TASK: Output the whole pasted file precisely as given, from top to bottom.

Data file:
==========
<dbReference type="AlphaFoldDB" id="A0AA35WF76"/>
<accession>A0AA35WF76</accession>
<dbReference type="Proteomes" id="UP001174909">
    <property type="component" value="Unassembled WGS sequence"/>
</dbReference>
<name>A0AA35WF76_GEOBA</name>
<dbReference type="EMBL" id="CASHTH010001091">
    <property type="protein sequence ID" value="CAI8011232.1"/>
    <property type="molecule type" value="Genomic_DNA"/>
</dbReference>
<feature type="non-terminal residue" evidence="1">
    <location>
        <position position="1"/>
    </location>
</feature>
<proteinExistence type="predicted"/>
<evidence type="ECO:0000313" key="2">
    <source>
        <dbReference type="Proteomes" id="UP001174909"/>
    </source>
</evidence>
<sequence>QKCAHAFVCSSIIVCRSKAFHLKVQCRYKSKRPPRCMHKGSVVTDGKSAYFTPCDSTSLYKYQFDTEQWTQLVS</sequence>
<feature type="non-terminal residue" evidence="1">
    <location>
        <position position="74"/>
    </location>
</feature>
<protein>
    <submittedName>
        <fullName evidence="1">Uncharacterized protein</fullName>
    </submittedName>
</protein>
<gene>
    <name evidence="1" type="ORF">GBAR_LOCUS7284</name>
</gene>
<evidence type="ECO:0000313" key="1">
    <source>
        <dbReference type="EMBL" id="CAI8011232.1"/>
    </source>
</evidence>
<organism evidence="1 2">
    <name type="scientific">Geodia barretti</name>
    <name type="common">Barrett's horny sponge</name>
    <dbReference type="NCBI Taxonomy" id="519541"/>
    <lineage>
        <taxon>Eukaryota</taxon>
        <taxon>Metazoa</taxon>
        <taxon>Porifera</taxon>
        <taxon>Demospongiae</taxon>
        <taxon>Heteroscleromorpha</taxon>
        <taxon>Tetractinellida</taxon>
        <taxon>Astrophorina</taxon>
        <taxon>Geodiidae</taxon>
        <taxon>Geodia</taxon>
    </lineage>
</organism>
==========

<dbReference type="AlphaFoldDB" id="A0AA35WF76"/>
<accession>A0AA35WF76</accession>
<dbReference type="Proteomes" id="UP001174909">
    <property type="component" value="Unassembled WGS sequence"/>
</dbReference>
<name>A0AA35WF76_GEOBA</name>
<dbReference type="EMBL" id="CASHTH010001091">
    <property type="protein sequence ID" value="CAI8011232.1"/>
    <property type="molecule type" value="Genomic_DNA"/>
</dbReference>
<feature type="non-terminal residue" evidence="1">
    <location>
        <position position="1"/>
    </location>
</feature>
<proteinExistence type="predicted"/>
<evidence type="ECO:0000313" key="2">
    <source>
        <dbReference type="Proteomes" id="UP001174909"/>
    </source>
</evidence>
<sequence>QKCAHAFVCSSIIVCRSKAFHLKVQCRYKSKRPPRCMHKGSVVTDGKSAYFTPCDSTSLYKYQFDTEQWTQLVS</sequence>
<feature type="non-terminal residue" evidence="1">
    <location>
        <position position="74"/>
    </location>
</feature>
<protein>
    <submittedName>
        <fullName evidence="1">Uncharacterized protein</fullName>
    </submittedName>
</protein>
<gene>
    <name evidence="1" type="ORF">GBAR_LOCUS7284</name>
</gene>
<evidence type="ECO:0000313" key="1">
    <source>
        <dbReference type="EMBL" id="CAI8011232.1"/>
    </source>
</evidence>
<organism evidence="1 2">
    <name type="scientific">Geodia barretti</name>
    <name type="common">Barrett's horny sponge</name>
    <dbReference type="NCBI Taxonomy" id="519541"/>
    <lineage>
        <taxon>Eukaryota</taxon>
        <taxon>Metazoa</taxon>
        <taxon>Porifera</taxon>
        <taxon>Demospongiae</taxon>
        <taxon>Heteroscleromorpha</taxon>
        <taxon>Tetractinellida</taxon>
        <taxon>Astrophorina</taxon>
        <taxon>Geodiidae</taxon>
        <taxon>Geodia</taxon>
    </lineage>
</organism>